Food safety protocols often pressure growers to remove natural habitat from their farms or to distance livestock from produce. The goal is to keep out any animals that can vector foodborne pathogens. After all, it takes only five to 10 E. coli 0157:H7 cells to infect humans.
Yet this could come at a cost of reduced biodiversity. Due to recent research I led as part of gaining my Ph.D. at Washington State University in the Journal of Applied Ecology, I encourage you to conserve dung beetles and soil bacteria on your farms. Why? They naturally suppress pathogenic Escherichia coli (E. coli).
The feces of wild and domesticated pigs have been known to contaminate produce in the field, leading to foodborne illnesses. Feral pigs pose a risk of spreading pathogens, as farmers cannot control where or when these large animals might show up.
So naturally growers worry about food safety. Many remove natural habitats from their farm fields to discourage visits by livestock or wildlife. The unintended result? Farmland is less hospitable to pollinators and other beneficial insects or birds.
How We Set Up the Study
We chose to focus on dung beetle activity. They bury feces below ground and make it difficult for pathogens to survive.
To study how this may aid food safety, we recruited 70 brassica growers along the U.S. West Coast from Southern California to Washington State.
We chose brassicas as our test crop because, much like leafy greens, they’re susceptible to fecal contamination due to their proximity to the ground. And there’s a high likelihood of humans consuming them without cooking.
I then drove a van full of pig feces to the farms, following the brassica growing season.
We used pig feces in two ways. It attracted dung beetles into our traps so we could sample the community. We also wanted to see how quickly the beetles would remove potential fecal contamination on farms.
One last detail I should note is we conducted the study at three types of farms:
- Farms integrating crops and livestock
Conventional Farms Attract Less Effective, Invasive Beetles
The organic and integrated crop-livestock farms attract a diverse range of dung beetle species that were most effective at keeping foodborne pathogens at bay.
At conventional fields, or those surrounded by more pastureland, a less effective and unintentionally introduced species (Onthophagus nuchicornis) outweighed the number of native dung beetles. This species likely thrives in the more simplified habitat.
“We found that organic farms generally fostered dung beetle species that removed the feces more rapidly than was seen on conventional farms,” says Professor William Snyder of Washington State University.
E. coli Reduced by More Than Half
Dung beetles likely kill harmful bacteria when they consume and bury the feces. Previous research also suggested that these beetles have antibiotic-like compounds on their body.
To validate these findings, we exposed the three most common species found in the field survey to pig feces contaminated with E. coli.
A seven–day laboratory experiment revealed that Onthophagus taurus and Onthophagus nuchicornis, both of which bury feces as part of their breeding behavior, reduced E. coli numbers by less than 90% and greater than 50%, respectively.
Should Growers Create Beetle Banks?
A 2006 study by Washington State University’s Renee Prasad and William Synder found that trying to boost beetles on your farm can be a mixed bag. Creating a habitat for beetles, also called a beetle bank, does indeed increase the number of beetles. However, they found that a large invasive species, P. melanarius, preyed on the native beetles.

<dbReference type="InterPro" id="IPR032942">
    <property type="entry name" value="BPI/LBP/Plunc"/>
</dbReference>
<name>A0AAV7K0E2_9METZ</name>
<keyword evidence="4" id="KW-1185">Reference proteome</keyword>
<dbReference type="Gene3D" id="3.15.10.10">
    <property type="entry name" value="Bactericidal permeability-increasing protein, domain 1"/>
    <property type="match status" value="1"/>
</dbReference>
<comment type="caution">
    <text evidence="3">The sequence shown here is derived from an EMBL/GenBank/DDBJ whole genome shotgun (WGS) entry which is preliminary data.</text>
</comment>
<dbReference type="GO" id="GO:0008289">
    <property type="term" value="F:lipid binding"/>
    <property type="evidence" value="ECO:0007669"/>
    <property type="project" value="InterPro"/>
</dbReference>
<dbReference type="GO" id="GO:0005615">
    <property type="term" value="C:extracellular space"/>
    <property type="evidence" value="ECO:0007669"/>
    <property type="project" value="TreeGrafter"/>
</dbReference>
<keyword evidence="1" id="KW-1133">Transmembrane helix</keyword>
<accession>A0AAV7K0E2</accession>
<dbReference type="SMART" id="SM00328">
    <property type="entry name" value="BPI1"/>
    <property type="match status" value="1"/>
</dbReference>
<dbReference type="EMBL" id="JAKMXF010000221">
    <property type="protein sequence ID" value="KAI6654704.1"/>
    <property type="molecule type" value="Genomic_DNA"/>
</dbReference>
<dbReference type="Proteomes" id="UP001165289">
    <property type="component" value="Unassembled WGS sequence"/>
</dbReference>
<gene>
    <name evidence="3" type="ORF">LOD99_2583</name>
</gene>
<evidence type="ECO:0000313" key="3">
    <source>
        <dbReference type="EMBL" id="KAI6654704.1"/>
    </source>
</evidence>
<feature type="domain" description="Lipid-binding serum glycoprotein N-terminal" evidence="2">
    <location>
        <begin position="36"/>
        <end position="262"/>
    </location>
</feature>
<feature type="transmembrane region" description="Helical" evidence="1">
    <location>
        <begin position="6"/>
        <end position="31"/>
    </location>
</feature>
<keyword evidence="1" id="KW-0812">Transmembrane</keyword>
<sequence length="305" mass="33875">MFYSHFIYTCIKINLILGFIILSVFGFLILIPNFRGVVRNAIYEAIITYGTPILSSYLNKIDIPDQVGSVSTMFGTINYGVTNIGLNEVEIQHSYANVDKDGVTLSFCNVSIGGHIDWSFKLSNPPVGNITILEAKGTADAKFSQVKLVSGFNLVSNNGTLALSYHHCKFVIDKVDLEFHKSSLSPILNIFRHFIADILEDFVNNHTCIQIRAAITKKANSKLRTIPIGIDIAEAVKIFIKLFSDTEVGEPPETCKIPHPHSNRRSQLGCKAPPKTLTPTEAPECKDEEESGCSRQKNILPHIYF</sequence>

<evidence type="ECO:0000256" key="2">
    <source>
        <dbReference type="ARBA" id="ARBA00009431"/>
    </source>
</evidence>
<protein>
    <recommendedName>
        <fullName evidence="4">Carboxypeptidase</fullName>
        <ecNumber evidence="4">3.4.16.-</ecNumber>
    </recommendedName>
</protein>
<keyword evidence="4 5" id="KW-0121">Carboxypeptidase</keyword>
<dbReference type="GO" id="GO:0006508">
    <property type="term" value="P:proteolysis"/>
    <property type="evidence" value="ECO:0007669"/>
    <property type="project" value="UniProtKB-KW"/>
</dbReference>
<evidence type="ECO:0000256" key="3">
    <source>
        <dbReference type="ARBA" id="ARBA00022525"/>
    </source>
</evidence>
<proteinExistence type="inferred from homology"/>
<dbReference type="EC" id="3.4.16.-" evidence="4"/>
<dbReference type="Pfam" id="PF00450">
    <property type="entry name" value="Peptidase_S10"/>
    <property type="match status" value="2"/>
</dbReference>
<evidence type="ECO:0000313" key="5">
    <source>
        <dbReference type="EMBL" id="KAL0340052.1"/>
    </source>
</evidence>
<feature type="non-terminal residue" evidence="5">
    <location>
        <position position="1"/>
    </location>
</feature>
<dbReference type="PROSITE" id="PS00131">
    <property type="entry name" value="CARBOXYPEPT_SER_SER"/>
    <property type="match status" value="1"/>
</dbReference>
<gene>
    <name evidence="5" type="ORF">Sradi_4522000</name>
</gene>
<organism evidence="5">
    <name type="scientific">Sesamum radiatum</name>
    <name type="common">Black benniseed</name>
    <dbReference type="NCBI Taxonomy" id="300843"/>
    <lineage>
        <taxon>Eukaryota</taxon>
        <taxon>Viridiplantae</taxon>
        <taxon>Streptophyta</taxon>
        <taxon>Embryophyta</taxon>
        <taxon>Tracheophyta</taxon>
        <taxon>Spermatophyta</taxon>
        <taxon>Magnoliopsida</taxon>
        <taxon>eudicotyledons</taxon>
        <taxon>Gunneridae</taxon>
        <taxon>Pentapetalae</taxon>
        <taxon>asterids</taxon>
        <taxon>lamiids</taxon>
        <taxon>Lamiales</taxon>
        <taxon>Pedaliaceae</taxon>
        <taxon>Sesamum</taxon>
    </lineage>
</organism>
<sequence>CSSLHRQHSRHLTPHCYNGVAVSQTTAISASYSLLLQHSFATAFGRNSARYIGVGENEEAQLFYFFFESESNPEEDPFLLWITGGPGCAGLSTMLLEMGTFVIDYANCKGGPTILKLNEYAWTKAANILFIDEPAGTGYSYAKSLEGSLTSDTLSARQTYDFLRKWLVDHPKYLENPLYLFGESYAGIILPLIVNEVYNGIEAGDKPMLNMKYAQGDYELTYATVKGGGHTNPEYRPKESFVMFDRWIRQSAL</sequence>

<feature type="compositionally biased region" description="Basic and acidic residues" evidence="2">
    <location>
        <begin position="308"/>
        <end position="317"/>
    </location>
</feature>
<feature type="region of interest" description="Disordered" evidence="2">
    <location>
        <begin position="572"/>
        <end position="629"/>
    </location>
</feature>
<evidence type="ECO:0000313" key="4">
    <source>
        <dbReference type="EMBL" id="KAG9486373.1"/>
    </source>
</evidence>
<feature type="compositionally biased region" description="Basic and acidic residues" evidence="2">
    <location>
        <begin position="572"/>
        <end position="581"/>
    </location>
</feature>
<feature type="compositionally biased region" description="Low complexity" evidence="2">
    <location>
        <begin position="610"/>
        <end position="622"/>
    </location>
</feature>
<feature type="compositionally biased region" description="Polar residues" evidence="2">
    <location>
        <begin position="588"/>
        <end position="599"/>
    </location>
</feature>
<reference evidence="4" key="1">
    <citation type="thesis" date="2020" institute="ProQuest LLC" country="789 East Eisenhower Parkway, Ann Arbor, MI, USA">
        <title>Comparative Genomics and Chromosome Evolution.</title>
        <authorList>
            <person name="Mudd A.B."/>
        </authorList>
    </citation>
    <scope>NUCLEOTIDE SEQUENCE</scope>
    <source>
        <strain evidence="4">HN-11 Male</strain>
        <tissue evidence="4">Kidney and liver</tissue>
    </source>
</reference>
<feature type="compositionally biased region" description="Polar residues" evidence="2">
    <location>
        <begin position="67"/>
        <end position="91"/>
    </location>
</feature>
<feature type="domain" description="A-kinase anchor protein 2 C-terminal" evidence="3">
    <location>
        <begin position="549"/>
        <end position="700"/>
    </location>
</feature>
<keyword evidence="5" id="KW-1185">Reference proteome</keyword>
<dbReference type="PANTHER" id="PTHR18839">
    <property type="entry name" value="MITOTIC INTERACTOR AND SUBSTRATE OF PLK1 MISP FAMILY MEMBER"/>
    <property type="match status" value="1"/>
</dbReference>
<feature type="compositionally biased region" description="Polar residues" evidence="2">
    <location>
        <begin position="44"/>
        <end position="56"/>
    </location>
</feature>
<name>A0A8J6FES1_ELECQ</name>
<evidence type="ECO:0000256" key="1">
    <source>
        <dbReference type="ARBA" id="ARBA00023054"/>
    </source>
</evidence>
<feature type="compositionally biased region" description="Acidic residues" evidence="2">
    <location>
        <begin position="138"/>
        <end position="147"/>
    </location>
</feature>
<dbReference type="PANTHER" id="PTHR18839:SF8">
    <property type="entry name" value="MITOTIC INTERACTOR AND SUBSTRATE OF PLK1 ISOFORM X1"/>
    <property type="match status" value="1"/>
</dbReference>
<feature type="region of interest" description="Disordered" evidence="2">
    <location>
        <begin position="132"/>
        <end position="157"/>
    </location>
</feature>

“In the real world,” Snyder says, “strategies might fail for reasons hard to see in a petri dish or cage.”
Diverse Bacteria in Soil Kills E. coli
In addition to the benefits of dung beetles, we also found that organic and integrated crop-livestock farming encouraged higher biodiversity among soil bacteria. And our tests revealed the more diverse the bacteria, the more it decreased the survival of pathogens.
This pattern was driven by the higher amounts of organic material in the soil, characteristic of organic farming systems.
Flies Can Transfer E. coli
In our follow up study, published in the journal Biological Control, we tested the ability of dung beetles to reduce the amount of pathogenic E. coli that flies could transmit to produce.
To do this, we performed a lab study using the most common fly and beetle species from the aforementioned field survey. In experimental units including beetles, we found lower levels of E. coli on the flies themselves and, consequently, lower levels of the pathogen were transmitted to adjacent brassica seedlings.
These results suggest dung beetles and soil bacteria may improve the natural suppression of human pathogens on farms, both in the soil and on other potential arthropod vectors.
Encourage Diversity on Your Farm
Wildlife and livestock are often seen as something that endanger food safety, and they certainly can be risks, but our research shows that reducing on-farm biodiversity might be totally counterproductive. Nature has a clean-up crew of dung beetles and bacteria that quickly remove feces and the pathogens within them, it appears. So, it might be better to encourage these beneficial insects and microbes.
Read Our Journal Reports on the Studies
If you would like to learn more about our research, you can read our full study in these peer-review trade journals:
- Jones, Fu, Karp, Besser, Reganold, Tylianakis, Snyder. 2019. Organic farming promotes biotic resistance to food-borne human pathogens. Journal of Applied Ecology. 2019. 00:1–11.
- Jones, Wright, Smith, Headrick, Besser, Reganold, Crowder, Snyder. Organic farms conserve a dung beetle species capable of disrupting fly vectors of foodborne pathogens. Biological Control. 2019. 3:104020